Matthew Dear created a noticeable stir in the electronic music world a couple of years ago with his fourth full length LP, Black City. Without a doubt, a step up from his minimal and house-influenced roots in terms of production and scope, it was uncertain whether Dear could continue to deliver at the high level that he set for the scene.
From the opener, it is immediately apparent that Matthew Dear has what it takes to remain as a key figure in the electronic dance scene. ‘Her Fantasy’ utilises pounding beats and vocal samples over an ethereal and dreamlike backdrop, with Dear introducing the record with his deep, sensual vocal that made 2010’s Black City so striking. Elements of synthesised techno are thrown into the mix which unravels the haunting feeling of the track and hastily transforms it into a disco inspired club track. The vocal samples and electronic elements are increased in volume and depth as the track progresses and are weaved masterfully and contrast boldly with the low tone that is employed to deliver the cryptic lyrics.
The bar that was set with the opener continues to be matched with the succeeding tracks; ‘Fighting is Futile’ experiments with a beat that is reminiscent of the deep house genre, but sped up to create something infectious and memorable. ‘Up & Out’ plays with a trundling bass line, feathered with lighter touches from the twinkling keys and samples. ‘Overtime’ takes on an industrial sound, heavily relying on reverberated sound and space-age electronics to create its relentlessly fast-moving atmosphere. The lyricism while not a focal point of this style of dance music, is quite well realised and makes use of interesting themes; ‘Ahead of Myself’ and ‘Do the Right Thing’ being songs that feel particularly personal.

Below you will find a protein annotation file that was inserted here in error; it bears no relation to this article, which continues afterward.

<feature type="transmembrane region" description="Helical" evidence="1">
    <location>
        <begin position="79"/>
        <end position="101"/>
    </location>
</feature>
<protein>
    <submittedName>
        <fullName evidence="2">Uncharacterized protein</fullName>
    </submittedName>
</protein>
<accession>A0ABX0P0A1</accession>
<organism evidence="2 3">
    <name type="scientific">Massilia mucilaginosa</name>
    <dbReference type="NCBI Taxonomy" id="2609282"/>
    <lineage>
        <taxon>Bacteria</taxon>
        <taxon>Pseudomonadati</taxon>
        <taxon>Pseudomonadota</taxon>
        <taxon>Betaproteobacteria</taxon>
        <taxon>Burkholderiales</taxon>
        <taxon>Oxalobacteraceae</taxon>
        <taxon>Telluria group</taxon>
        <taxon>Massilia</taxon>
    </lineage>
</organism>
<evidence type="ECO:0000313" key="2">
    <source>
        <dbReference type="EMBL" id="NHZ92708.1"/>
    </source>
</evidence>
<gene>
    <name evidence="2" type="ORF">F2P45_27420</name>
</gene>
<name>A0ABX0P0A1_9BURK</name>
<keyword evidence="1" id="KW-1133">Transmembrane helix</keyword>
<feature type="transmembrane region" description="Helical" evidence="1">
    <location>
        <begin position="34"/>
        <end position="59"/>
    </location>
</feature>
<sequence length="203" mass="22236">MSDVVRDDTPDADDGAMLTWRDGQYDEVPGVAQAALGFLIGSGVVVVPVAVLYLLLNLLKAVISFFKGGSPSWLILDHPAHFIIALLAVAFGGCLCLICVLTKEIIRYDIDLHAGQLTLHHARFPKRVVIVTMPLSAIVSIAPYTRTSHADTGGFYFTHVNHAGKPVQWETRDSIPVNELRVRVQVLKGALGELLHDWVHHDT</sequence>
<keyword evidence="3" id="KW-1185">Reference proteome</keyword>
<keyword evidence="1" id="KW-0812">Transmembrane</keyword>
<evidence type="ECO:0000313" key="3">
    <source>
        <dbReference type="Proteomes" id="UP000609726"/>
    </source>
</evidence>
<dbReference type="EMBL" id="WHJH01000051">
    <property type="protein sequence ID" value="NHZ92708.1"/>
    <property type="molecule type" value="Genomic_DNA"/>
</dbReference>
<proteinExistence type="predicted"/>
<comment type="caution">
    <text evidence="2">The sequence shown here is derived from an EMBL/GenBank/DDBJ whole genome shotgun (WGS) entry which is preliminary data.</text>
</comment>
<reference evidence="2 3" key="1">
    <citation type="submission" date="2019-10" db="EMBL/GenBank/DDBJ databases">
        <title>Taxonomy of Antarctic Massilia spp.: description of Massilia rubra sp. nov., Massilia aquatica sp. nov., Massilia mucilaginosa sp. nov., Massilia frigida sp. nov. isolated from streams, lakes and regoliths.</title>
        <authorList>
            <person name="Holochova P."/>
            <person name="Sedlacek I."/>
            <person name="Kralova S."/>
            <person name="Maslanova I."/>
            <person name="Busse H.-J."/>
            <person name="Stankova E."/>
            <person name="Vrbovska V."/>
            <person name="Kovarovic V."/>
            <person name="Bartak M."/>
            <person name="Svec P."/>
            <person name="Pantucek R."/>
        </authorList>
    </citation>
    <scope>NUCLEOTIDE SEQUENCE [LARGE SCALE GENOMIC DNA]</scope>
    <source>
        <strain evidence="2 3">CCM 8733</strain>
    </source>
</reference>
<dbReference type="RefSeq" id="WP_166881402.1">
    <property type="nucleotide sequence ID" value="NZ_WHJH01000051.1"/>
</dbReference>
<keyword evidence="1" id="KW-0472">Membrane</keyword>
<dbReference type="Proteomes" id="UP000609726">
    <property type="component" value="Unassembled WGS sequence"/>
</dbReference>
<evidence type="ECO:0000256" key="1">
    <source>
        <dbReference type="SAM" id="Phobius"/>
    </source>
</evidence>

The main feature that is prevalent throughout this LP is the nightclub inspired sound that was fully realised on Black City, which is produced impressively throughout with the heavy and continual use of synths and incredibly heavy bass and deep vocals. As a full-length record, repetition can set in at around the midpoint of Side B, when it is most clearly apparent that all of the tracks share a common ground in that they are certain to work most effectively in a house/techno mix in a dimly lit club full of intoxicated dancers. Matthew Dear has developed his sound into something quite unique, however, and his style is instantly recognisable, despite being a drop in the ocean of an over-saturated genre.